Who Owes Me Three Dollars?

June 13, 2006

These articles are about intrusion ethics. Here is…

Filed under: Uncategorized — ineedsheetmusic @ 3:59 am

These articles
are about intrusion ethics. Here is the idea: After Adam (and his wife Eve) failed their probationary assignment, God could have immediately brought an end to his project and transitioned directly into the consummation period. To do so exactly at that time would have meant that Adam’s failure would have aborted the inheritance promised to Christ. Consequently, God delayed the consummation period. The drama of history would be played out on a stage extending over a great many years. The stage for this great drama is the stage of common grace. The necessity of the instituting of common grace centered around the enmity between the two lines – the seed of the serpent and the seed of the woman. The shape of common grace first appears in the story of Cain and his plea after being indicted for the murder of his brother. God’s response is to create the common grace institution of the state. (These verses surely indicate how densely packed the word of God is). The reformed consensus here is that, because of this verse, the primary function of the state is due process. Vigilante justice (what Cain most feared) was outlawed. Perhaps Paul had this verse in mind in Rom 13:1-4.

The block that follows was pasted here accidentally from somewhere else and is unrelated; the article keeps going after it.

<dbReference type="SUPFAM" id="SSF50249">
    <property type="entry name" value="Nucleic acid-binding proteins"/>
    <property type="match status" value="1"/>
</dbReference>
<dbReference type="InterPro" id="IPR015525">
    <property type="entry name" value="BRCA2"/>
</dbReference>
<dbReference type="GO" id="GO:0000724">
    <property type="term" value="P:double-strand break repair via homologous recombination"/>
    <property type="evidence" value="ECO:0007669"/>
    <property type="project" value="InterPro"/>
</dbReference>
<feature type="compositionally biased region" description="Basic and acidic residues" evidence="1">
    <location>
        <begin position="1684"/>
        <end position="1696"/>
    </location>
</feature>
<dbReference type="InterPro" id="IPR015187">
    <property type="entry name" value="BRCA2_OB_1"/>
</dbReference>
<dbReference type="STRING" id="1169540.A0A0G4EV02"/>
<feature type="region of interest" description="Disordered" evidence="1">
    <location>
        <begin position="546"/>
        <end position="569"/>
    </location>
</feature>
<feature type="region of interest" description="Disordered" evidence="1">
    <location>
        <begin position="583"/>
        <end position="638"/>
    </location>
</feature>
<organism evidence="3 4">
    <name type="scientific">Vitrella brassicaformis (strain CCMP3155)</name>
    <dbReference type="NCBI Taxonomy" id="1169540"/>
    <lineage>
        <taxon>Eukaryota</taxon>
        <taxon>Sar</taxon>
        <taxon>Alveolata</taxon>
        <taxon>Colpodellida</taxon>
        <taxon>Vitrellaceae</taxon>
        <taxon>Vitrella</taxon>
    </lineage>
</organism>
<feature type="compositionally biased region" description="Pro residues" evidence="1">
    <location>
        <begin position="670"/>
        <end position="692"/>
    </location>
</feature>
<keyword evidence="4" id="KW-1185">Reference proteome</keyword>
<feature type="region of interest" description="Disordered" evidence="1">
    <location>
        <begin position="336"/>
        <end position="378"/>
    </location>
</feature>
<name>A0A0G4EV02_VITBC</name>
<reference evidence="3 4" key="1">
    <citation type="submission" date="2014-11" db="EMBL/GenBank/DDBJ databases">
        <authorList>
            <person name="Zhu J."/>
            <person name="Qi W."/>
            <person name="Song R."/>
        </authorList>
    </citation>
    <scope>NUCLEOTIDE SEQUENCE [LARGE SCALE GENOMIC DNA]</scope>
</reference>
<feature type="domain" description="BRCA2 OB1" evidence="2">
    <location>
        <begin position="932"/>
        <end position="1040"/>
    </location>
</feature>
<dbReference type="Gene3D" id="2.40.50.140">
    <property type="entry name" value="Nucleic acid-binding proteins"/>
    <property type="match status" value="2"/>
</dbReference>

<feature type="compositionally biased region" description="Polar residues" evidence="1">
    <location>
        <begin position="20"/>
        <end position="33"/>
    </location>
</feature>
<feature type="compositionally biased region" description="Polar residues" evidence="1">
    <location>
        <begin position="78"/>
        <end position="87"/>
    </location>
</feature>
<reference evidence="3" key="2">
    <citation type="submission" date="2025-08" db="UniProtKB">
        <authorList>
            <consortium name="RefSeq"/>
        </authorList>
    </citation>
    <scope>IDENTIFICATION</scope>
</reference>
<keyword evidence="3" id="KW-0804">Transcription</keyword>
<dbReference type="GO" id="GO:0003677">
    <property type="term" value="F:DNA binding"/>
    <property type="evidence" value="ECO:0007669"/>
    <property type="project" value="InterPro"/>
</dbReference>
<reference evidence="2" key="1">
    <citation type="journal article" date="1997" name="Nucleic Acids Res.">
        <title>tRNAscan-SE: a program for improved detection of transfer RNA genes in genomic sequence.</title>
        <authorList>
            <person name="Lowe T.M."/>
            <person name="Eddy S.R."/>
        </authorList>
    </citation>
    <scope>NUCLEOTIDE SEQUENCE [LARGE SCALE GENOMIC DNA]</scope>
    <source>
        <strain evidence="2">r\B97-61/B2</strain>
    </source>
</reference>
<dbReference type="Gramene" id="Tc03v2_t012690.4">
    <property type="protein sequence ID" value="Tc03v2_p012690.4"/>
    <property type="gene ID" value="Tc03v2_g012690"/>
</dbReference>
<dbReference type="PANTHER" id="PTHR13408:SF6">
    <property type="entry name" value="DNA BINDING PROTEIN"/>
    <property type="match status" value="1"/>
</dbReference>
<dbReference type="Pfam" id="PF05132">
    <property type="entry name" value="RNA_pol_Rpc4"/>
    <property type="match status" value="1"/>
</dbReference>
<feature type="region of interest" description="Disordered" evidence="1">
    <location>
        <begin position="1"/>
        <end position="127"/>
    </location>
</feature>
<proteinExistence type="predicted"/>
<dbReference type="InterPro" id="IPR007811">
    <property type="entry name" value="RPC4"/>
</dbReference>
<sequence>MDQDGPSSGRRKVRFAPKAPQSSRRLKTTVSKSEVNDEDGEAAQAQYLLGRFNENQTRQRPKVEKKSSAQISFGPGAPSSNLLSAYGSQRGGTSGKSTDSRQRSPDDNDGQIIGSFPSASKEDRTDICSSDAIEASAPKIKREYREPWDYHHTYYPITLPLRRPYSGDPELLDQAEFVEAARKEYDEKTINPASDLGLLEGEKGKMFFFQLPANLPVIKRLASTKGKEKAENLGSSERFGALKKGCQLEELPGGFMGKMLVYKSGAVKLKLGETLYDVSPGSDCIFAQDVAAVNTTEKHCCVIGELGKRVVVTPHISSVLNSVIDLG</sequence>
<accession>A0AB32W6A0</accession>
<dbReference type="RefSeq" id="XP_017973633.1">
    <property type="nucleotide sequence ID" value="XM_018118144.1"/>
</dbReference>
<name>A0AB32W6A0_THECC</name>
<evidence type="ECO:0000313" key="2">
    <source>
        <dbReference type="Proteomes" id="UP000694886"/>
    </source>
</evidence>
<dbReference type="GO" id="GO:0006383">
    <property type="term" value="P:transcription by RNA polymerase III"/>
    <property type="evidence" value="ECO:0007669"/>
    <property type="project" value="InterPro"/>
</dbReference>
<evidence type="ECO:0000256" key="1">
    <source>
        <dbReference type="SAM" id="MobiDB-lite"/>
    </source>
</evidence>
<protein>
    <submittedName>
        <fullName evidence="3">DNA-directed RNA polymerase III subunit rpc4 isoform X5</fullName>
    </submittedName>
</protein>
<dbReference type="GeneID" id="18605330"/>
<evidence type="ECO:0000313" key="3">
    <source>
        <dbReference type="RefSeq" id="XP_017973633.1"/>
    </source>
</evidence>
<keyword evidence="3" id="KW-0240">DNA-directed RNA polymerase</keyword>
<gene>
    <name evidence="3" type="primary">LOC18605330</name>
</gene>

This background data may seem unrelated to the earlier articles. But the purpose for introducing this topic is to highlight the stage that history plays out on. It was this common grace stage that is intruded upon by the examples I have shown. These ethical dilemmas are each in their own way an intrusion of the consummation age onto the common grace stage.

This is most obvious in the case of the Israelite murder and pillaging of the land of Canaan and the “ites”. Given the justice department (state) instituted by God as a protection even to the reprobate line (Cain) of Satan, there is no way that the Israelites can not be viewed as butchers. Unless there is something else going on here. The thesis is that at various times in redemptive OT history, the eschatological consummation breaks in onto the common grace stage, prefiguring the end. In the consummation, the question “who is my neighbor” has a completely different answer. So, Israel’s treatment of their Canaanite neighbors was not primarily justice being meted out. (There is that element, of course, since the “ites” needing punishing and because He had to fulfill his land promise to Abraham).